• Parent to return the completed form to the Health Office with the medication (original, labeled container required).
        • Medication Policy Letter (H19)
        • Physician Instructions - updated 4/14
    2. How do I know if my child is too sick to attend school?
      1. It is often difficult for parents to know whether their children are too sick to attend classes. Here are some general guidelines:
        • Keep at Home…if your child exhibits the following signs/symptoms:
          • Fever of 100 degrees (measured orally)
          • Vomiting ü Diarrhea ü Flu-like symptoms: body aches, fever, headache
          • Persistent coughing and cannot attend to instruction
        • Send to School…if your child exhibits mild signs/symptoms:
          • Ear infection, no pain
          • Eye infection (after 24 hours of treatment)
          • Minor cold, runny nose, cough, sneezing, sore throat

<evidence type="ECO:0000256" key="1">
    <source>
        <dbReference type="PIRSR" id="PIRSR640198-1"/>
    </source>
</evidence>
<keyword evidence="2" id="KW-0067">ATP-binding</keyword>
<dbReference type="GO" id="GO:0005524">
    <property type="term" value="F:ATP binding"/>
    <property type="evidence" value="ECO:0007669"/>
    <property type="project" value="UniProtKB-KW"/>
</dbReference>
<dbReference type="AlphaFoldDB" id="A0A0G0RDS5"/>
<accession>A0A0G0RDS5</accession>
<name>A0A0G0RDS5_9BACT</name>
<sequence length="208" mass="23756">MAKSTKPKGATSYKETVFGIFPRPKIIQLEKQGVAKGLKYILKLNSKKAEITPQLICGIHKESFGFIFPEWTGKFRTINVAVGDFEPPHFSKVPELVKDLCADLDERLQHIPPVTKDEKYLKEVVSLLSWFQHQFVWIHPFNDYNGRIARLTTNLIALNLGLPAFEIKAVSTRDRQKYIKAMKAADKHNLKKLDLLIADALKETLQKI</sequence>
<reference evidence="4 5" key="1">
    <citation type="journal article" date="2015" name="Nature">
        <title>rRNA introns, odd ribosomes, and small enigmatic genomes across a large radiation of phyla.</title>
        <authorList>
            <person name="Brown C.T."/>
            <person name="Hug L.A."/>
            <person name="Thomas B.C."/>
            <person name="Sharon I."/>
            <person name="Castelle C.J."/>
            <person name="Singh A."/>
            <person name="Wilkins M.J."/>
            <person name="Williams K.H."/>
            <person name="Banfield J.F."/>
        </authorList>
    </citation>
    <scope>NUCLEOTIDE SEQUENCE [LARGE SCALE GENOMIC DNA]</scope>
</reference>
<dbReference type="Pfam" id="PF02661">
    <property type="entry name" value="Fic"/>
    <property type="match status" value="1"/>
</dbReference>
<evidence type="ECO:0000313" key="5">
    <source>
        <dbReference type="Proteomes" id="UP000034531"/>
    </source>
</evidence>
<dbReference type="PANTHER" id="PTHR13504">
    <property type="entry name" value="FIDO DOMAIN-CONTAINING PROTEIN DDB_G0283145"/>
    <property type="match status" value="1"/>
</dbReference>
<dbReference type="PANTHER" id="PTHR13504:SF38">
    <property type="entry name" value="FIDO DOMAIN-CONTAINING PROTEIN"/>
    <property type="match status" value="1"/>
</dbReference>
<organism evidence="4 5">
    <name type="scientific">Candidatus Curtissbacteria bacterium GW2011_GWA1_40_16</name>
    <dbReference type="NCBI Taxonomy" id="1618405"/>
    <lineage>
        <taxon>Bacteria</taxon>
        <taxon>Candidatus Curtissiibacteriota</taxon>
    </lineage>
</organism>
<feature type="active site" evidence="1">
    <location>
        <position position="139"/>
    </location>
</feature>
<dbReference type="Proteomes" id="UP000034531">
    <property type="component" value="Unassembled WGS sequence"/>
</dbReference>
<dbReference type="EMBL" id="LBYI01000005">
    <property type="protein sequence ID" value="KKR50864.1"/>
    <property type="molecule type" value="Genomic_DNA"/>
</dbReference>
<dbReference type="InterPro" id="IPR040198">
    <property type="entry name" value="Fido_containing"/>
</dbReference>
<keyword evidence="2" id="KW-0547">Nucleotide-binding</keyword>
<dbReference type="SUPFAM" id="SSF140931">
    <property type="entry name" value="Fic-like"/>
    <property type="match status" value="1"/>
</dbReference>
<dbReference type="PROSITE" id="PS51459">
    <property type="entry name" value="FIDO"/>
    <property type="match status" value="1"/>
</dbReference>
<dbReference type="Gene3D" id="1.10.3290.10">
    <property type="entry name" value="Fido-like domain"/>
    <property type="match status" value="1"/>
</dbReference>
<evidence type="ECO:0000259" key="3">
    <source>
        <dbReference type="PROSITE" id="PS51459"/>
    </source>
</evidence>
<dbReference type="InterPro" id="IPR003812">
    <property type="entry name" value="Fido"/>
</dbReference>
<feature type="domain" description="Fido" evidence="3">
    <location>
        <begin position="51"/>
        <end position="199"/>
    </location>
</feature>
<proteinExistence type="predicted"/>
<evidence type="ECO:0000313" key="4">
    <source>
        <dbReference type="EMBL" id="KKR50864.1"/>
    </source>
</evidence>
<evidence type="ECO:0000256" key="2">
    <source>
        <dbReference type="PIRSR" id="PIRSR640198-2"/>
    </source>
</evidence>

• Infestation of scabies or lice (after 24 hours of treatment/all lice or nits removed)
          • Cold sores (sore should be covered if possible)
          • Strep throat (after 24 hours of medication)
          • Vague “I don’t feel good” symptoms
        • Before sending your child to school, be sure s/he is without fever, vomiting, diarrhea for at least 24 hours without a fever reducing medication (i.e., acetaminophen, ibuprofen).
        • Refer to Health Policy Guidelines (H-9).
        • See a Doctor…if your child is experiencing the following signs/symptoms, which may indicate a more serious condition: